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In a California Sweep, Both Surfers Score Biggest Wins of Their Careers

By Jake Howard

After a hard-fought week of surfing, San Clemente’s Griffin Colapinto and Oceanside’s Caitlyn Simmers earned career-best wins at the U.S. Open of Surfing in Huntington Beach.

For Colapinto, who was supported on the beach by a horde of orange sweatshirt-wearing friends and family, the victory comes after finishing runner-up at the U.S. Open in 2018 and making the semifinals in 2019.

“It’s been a long time. I won my last event in a Pro Junior when I was 16 years old, and it’s been like a burden on me,” said Colapinto after celebrating in the shorebreak with his brother, Crosby, longtime friend and sparring partner Kolohe Andino and a handful of others. “I had this weird intuition from the beginning of this contest that it was all going to come together, and everything was feeling good.”

“There’s so many people to thank: my parents are massive, my brother, my friends, my grandparents. I’ve just had such great support my whole life. They helped make me who I am today,” Colapinto said.

For Simmers, the win in Huntington Beach was a shot across the bow, signaling that the next generation of surf talent has arrived. At only 15 years old, Simmers is one of the youngest surfers to have ever won the Open. (Hawaii’s Malia Manuel won the contest when she was just 14.)

San Clemente’s Griffin Colapinto and Oceanside’s Caitlyn Simmers earned career-best wins at the U.S. Open of Surfing in Huntington Beach on Sept. 26. Photo: Courtesy of WSL / Kenny Morris

The Oceanside phenom was also able to post back-to-back Open wins, as she took out the Pro Junior division of the event in 2019.

Simmers has been building to this moment all summer. In August, she won the Jack’s Surfboards Pro on the south side of the Huntington Pier. She went on to make the semis of the WRV Outer Banks Pro in North Carolina and followed that up with a runner-up result at the Nissan Super Girl Surf Pro last week.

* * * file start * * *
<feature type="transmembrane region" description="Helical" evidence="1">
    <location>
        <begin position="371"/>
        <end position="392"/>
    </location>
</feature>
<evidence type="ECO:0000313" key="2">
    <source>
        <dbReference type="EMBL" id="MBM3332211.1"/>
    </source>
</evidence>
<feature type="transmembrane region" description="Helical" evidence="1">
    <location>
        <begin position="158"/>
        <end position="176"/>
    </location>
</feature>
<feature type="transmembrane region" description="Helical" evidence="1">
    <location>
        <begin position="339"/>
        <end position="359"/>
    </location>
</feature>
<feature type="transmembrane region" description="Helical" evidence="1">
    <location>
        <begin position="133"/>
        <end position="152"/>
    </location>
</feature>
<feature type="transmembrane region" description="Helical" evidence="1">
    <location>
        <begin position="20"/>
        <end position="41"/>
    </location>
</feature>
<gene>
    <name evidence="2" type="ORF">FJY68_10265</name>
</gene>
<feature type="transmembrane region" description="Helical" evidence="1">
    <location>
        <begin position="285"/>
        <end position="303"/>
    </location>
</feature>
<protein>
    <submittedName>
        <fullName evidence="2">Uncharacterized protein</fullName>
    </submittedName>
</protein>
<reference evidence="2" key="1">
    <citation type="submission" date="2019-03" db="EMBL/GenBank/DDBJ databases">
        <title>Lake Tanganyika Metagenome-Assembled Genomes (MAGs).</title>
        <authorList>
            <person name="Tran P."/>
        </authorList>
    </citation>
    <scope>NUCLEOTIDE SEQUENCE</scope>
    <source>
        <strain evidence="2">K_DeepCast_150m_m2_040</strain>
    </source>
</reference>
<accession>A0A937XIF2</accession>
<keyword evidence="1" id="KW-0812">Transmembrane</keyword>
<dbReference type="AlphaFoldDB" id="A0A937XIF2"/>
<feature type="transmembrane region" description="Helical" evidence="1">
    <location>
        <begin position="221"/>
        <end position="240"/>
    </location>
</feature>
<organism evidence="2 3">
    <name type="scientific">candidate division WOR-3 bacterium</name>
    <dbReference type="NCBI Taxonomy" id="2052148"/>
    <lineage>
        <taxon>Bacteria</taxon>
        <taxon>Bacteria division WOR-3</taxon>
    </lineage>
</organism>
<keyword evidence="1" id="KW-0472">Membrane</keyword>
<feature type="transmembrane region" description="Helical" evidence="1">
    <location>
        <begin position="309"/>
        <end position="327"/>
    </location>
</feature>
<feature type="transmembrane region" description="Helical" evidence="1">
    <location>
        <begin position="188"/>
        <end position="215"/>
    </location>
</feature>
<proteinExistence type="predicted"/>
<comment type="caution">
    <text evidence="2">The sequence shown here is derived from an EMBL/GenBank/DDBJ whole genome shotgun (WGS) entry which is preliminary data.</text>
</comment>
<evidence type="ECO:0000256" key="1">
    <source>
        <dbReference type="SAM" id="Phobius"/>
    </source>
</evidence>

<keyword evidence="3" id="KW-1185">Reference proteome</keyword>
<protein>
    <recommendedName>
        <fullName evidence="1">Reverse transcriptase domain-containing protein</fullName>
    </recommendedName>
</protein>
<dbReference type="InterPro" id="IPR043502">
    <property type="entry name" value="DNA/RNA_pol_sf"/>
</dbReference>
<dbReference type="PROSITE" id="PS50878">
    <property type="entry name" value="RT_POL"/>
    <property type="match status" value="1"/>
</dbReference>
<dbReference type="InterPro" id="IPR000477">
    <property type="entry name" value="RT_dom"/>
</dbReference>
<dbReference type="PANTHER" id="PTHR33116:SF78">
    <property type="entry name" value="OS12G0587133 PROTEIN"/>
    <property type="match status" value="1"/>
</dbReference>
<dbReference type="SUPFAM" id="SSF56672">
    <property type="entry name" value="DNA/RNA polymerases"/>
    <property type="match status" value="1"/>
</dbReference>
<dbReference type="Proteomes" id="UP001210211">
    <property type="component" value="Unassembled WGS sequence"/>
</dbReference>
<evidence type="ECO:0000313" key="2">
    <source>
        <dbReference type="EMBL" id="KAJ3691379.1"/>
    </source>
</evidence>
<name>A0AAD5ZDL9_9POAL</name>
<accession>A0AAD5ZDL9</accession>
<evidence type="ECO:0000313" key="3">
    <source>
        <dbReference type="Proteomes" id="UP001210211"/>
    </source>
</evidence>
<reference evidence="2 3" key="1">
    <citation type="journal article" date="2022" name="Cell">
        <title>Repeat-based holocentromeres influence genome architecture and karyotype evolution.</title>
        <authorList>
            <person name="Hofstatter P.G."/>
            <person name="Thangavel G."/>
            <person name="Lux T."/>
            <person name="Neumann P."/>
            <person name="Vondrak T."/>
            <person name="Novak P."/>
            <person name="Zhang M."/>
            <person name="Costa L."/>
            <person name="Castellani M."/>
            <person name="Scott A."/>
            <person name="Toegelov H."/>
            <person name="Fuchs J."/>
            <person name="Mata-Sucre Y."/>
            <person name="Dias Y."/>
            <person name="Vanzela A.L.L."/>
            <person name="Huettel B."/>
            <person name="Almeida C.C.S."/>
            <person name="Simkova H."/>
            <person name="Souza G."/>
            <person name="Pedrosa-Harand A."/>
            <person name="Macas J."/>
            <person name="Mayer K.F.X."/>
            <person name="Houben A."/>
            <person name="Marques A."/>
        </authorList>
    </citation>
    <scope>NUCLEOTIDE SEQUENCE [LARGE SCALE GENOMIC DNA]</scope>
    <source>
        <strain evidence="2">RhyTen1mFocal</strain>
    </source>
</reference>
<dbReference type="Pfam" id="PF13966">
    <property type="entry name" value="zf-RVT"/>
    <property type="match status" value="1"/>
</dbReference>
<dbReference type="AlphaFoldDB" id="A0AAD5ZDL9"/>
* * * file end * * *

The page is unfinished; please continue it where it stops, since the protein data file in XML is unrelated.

“I don’t really have much to say other than I’m really happy and stoked everything went my way,” a reserved Simmers explained after her huge win. “I’m not really trying to qualify (for the WSL Championship Tour) and just want to have fun in France and Portugal, and just surf, and enjoy myself.”

This year’s U.S. Open was the first stop of the World Surf League’s new Challenger Series, which will determine who graduates to the illustrious Championship Tour in 2022. There are only four stops in this year’s abbreviated Challenger Series.

Up next, surfers will head to Portugal and France for a pair of events. They will then hop across the Atlantic and the Pacific for the final event in Hawaii. The top three results will be counted at season’s end. For the men, that means finishing in the Top 12. For the women, a Top 6 finish earns a spot on the Championship Tour.

Based on their performances at the U.S. Open, there are three San Clemente surfers knotted at 21st in the Challenger Series rankings: Patrick Gudauskas, Kade Matson and Cole Houshmand. Making it to the Round of 16, both Matson and Houshmand had stellar runs at the Open and should be able to build confidence and momentum from their experiences in Huntington Beach.

On the women’s side, San Clemente’s rising star, Sawyer Lindblad, who’s only 15, ripped her way into the quarterfinals, as did 19-year-old Olympian and SC resident Caroline Marks. Lindblad has climbed to 15th in the Challenger Series ratings, while fellow San Clemente shredder Kirra Pinkerton is holding down the 10th spot.

Depending on what happens in Europe and Hawaii, any of these surfers has a strong shot of qualifying for the Championship Tour next year. But whatever happens, it’s clear that the San Clemente surf community is once again on the rise.

“Win or lose, I’m always going to smile, so it’s all good,” Colapinto said. “That was the biggest win of my career and a big moment in my life. I’m glad I got to share it with everyone here.”

Jake Howard is local surfer and freelance writer who lives in San Clemente. A former editor at Surfer Magazine, The Surfer’s Journal and ESPN, today he writes for a number of publications, including Picket Fence Media, Surfline and the World Surf League. He also works with philanthropic organizations such as the Surfing Heritage and Culture Center and the Positive Vibe Warriors Foundation.

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